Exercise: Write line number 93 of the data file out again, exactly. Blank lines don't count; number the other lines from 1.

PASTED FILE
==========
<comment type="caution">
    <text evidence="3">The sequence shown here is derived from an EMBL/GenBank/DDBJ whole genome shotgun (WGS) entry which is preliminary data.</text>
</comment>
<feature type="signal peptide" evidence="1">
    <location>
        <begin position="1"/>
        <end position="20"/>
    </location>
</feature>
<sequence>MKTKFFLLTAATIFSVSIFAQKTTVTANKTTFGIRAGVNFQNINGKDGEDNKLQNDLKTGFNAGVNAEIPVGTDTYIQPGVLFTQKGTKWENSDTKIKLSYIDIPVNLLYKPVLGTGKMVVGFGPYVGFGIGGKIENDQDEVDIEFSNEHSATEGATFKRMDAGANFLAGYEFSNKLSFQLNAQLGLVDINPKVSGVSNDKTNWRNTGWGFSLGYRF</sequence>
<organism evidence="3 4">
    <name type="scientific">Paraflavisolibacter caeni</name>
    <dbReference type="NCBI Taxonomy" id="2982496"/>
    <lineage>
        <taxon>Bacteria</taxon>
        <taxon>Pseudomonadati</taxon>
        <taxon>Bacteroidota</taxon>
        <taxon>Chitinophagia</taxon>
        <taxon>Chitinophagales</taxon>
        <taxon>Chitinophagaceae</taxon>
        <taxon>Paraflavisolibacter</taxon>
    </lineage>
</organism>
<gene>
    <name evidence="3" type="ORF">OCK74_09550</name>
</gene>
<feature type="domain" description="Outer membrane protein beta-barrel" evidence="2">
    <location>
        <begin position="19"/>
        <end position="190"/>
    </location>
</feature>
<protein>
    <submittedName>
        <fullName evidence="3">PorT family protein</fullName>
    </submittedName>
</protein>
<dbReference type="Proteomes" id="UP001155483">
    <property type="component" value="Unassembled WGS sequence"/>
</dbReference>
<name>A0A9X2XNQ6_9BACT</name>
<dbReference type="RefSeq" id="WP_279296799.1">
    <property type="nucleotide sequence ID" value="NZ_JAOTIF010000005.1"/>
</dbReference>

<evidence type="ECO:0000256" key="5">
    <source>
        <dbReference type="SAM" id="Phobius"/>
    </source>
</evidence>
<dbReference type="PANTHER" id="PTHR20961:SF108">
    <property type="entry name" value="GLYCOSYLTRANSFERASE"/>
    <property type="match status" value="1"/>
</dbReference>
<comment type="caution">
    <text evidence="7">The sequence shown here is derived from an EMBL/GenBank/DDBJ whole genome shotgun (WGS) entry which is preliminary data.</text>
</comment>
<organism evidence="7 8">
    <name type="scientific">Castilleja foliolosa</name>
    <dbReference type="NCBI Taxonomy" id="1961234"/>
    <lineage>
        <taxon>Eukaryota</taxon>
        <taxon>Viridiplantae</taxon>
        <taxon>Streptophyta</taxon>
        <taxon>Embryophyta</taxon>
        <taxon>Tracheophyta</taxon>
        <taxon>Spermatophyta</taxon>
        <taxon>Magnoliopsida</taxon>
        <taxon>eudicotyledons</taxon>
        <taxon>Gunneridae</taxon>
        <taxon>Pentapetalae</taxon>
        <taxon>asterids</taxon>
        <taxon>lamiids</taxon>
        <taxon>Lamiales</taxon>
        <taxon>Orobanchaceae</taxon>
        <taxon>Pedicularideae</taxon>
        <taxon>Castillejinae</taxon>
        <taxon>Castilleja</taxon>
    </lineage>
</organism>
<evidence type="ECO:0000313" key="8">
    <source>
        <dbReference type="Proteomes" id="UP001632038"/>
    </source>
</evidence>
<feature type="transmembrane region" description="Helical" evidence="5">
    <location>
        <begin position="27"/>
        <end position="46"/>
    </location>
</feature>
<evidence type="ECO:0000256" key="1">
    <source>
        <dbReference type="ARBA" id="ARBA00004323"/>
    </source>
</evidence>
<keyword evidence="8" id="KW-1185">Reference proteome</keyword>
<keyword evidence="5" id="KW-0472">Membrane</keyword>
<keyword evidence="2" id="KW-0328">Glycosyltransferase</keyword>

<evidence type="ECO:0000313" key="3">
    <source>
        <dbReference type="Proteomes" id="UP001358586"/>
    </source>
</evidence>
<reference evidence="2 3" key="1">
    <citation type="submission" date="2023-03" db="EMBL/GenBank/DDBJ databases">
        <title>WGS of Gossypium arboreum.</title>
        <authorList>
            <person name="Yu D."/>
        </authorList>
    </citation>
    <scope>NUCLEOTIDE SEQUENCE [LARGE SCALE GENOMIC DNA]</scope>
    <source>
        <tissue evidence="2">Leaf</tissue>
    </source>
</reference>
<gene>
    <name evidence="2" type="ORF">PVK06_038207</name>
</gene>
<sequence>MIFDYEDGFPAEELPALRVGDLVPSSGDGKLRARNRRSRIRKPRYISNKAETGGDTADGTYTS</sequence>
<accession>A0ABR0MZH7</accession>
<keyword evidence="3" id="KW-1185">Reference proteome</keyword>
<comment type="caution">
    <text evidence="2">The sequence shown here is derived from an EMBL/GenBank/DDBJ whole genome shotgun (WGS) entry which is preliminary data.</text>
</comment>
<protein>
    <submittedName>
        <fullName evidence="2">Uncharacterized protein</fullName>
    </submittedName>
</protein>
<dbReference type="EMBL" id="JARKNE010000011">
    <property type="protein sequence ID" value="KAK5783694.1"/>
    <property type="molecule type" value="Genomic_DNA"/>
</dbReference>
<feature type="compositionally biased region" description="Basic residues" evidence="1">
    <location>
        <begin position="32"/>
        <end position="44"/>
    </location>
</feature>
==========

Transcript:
        <dbReference type="ARBA" id="ARBA00004323"/>